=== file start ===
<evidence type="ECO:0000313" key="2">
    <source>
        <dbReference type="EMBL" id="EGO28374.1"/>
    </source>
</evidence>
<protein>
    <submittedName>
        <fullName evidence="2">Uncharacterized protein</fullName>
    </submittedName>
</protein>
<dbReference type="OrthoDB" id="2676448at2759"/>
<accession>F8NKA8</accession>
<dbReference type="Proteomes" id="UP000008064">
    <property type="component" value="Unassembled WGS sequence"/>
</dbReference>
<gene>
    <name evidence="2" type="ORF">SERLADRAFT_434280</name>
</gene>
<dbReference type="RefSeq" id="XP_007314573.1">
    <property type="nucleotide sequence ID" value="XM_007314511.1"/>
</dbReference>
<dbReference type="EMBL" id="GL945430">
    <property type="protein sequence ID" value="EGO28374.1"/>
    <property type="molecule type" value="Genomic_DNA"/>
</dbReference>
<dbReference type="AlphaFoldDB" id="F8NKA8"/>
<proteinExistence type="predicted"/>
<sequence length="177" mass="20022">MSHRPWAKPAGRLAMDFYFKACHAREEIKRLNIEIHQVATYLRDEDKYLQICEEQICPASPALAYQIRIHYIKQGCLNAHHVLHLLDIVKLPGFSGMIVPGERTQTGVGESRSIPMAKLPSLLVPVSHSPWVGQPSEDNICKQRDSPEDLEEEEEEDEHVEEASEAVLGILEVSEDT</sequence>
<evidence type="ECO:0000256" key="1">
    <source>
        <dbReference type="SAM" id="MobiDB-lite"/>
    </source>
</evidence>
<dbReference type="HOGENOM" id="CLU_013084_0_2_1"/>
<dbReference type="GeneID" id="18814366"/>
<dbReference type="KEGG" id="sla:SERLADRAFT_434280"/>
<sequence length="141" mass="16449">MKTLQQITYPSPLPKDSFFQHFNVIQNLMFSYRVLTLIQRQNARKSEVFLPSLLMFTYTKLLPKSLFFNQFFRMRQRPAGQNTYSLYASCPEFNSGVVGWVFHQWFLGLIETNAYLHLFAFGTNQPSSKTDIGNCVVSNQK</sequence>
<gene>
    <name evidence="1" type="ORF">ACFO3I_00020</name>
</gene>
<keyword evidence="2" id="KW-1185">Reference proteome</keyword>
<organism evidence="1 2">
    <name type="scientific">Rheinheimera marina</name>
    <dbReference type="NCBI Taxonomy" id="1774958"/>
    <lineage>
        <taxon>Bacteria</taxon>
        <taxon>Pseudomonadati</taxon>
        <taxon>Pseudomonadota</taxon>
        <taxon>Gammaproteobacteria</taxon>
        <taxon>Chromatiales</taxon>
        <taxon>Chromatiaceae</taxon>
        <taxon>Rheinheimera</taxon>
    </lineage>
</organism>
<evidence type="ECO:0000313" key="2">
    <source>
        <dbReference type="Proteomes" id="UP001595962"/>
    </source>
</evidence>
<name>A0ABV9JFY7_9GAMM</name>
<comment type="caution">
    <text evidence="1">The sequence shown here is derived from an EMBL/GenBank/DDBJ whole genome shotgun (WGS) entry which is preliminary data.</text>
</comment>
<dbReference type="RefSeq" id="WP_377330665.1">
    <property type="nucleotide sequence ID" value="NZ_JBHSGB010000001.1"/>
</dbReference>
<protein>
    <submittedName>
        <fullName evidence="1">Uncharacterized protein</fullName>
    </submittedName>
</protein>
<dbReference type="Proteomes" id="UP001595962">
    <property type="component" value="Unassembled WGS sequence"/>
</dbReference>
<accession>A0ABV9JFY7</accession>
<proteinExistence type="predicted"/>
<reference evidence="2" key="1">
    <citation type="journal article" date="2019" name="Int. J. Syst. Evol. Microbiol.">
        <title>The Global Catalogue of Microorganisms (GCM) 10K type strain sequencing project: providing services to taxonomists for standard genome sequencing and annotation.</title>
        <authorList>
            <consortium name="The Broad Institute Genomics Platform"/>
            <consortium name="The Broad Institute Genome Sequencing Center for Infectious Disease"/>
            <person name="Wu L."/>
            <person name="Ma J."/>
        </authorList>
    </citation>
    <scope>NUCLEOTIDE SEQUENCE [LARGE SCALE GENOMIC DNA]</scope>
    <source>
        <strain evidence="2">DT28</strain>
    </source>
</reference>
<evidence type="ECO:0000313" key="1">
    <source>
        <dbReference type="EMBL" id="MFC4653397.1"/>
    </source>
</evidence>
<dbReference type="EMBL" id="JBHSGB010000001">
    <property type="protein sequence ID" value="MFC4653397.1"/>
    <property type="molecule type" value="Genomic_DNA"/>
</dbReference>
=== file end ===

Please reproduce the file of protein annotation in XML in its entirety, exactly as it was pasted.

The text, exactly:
<evidence type="ECO:0000313" key="2">
    <source>
        <dbReference type="EMBL" id="EGO28374.1"/>
    </source>
</evidence>
<protein>
    <submittedName>
        <fullName evidence="2">Uncharacterized protein</fullName>
    </submittedName>
</protein>
<dbReference type="OrthoDB" id="2676448at2759"/>
<accession>F8NKA8</accession>
<dbReference type="Proteomes" id="UP000008064">
    <property type="component" value="Unassembled WGS sequence"/>
</dbReference>
<gene>
    <name evidence="2" type="ORF">SERLADRAFT_434280</name>
</gene>
<dbReference type="RefSeq" id="XP_007314573.1">
    <property type="nucleotide sequence ID" value="XM_007314511.1"/>
</dbReference>
<dbReference type="EMBL" id="GL945430">
    <property type="protein sequence ID" value="EGO28374.1"/>
    <property type="molecule type" value="Genomic_DNA"/>
</dbReference>
<dbReference type="AlphaFoldDB" id="F8NKA8"/>
<proteinExistence type="predicted"/>
<sequence length="177" mass="20022">MSHRPWAKPAGRLAMDFYFKACHAREEIKRLNIEIHQVATYLRDEDKYLQICEEQICPASPALAYQIRIHYIKQGCLNAHHVLHLLDIVKLPGFSGMIVPGERTQTGVGESRSIPMAKLPSLLVPVSHSPWVGQPSEDNICKQRDSPEDLEEEEEEDEHVEEASEAVLGILEVSEDT</sequence>
<evidence type="ECO:0000256" key="1">
    <source>
        <dbReference type="SAM" id="MobiDB-lite"/>
    </source>
</evidence>
<dbReference type="HOGENOM" id="CLU_013084_0_2_1"/>
<dbReference type="GeneID" id="18814366"/>
<dbReference type="KEGG" id="sla:SERLADRAFT_434280"/>
<sequence length="141" mass="16449">MKTLQQITYPSPLPKDSFFQHFNVIQNLMFSYRVLTLIQRQNARKSEVFLPSLLMFTYTKLLPKSLFFNQFFRMRQRPAGQNTYSLYASCPEFNSGVVGWVFHQWFLGLIETNAYLHLFAFGTNQPSSKTDIGNCVVSNQK</sequence>
<gene>
    <name evidence="1" type="ORF">ACFO3I_00020</name>
</gene>
<keyword evidence="2" id="KW-1185">Reference proteome</keyword>
<organism evidence="1 2">
    <name type="scientific">Rheinheimera marina</name>
    <dbReference type="NCBI Taxonomy" id="1774958"/>
    <lineage>
        <taxon>Bacteria</taxon>
        <taxon>Pseudomonadati</taxon>
        <taxon>Pseudomonadota</taxon>
        <taxon>Gammaproteobacteria</taxon>
        <taxon>Chromatiales</taxon>
        <taxon>Chromatiaceae</taxon>
        <taxon>Rheinheimera</taxon>
    </lineage>
</organism>
<evidence type="ECO:0000313" key="2">
    <source>
        <dbReference type="Proteomes" id="UP001595962"/>
    </source>
</evidence>
<name>A0ABV9JFY7_9GAMM</name>
<comment type="caution">
    <text evidence="1">The sequence shown here is derived from an EMBL/GenBank/DDBJ whole genome shotgun (WGS) entry which is preliminary data.</text>
</comment>
<dbReference type="RefSeq" id="WP_377330665.1">
    <property type="nucleotide sequence ID" value="NZ_JBHSGB010000001.1"/>
</dbReference>
<protein>
    <submittedName>
        <fullName evidence="1">Uncharacterized protein</fullName>
    </submittedName>
</protein>
<dbReference type="Proteomes" id="UP001595962">
    <property type="component" value="Unassembled WGS sequence"/>
</dbReference>
<accession>A0ABV9JFY7</accession>
<proteinExistence type="predicted"/>
<reference evidence="2" key="1">
    <citation type="journal article" date="2019" name="Int. J. Syst. Evol. Microbiol.">
        <title>The Global Catalogue of Microorganisms (GCM) 10K type strain sequencing project: providing services to taxonomists for standard genome sequencing and annotation.</title>
        <authorList>
            <consortium name="The Broad Institute Genomics Platform"/>
            <consortium name="The Broad Institute Genome Sequencing Center for Infectious Disease"/>
            <person name="Wu L."/>
            <person name="Ma J."/>
        </authorList>
    </citation>
    <scope>NUCLEOTIDE SEQUENCE [LARGE SCALE GENOMIC DNA]</scope>
    <source>
        <strain evidence="2">DT28</strain>
    </source>
</reference>
<evidence type="ECO:0000313" key="1">
    <source>
        <dbReference type="EMBL" id="MFC4653397.1"/>
    </source>
</evidence>
<dbReference type="EMBL" id="JBHSGB010000001">
    <property type="protein sequence ID" value="MFC4653397.1"/>
    <property type="molecule type" value="Genomic_DNA"/>
</dbReference>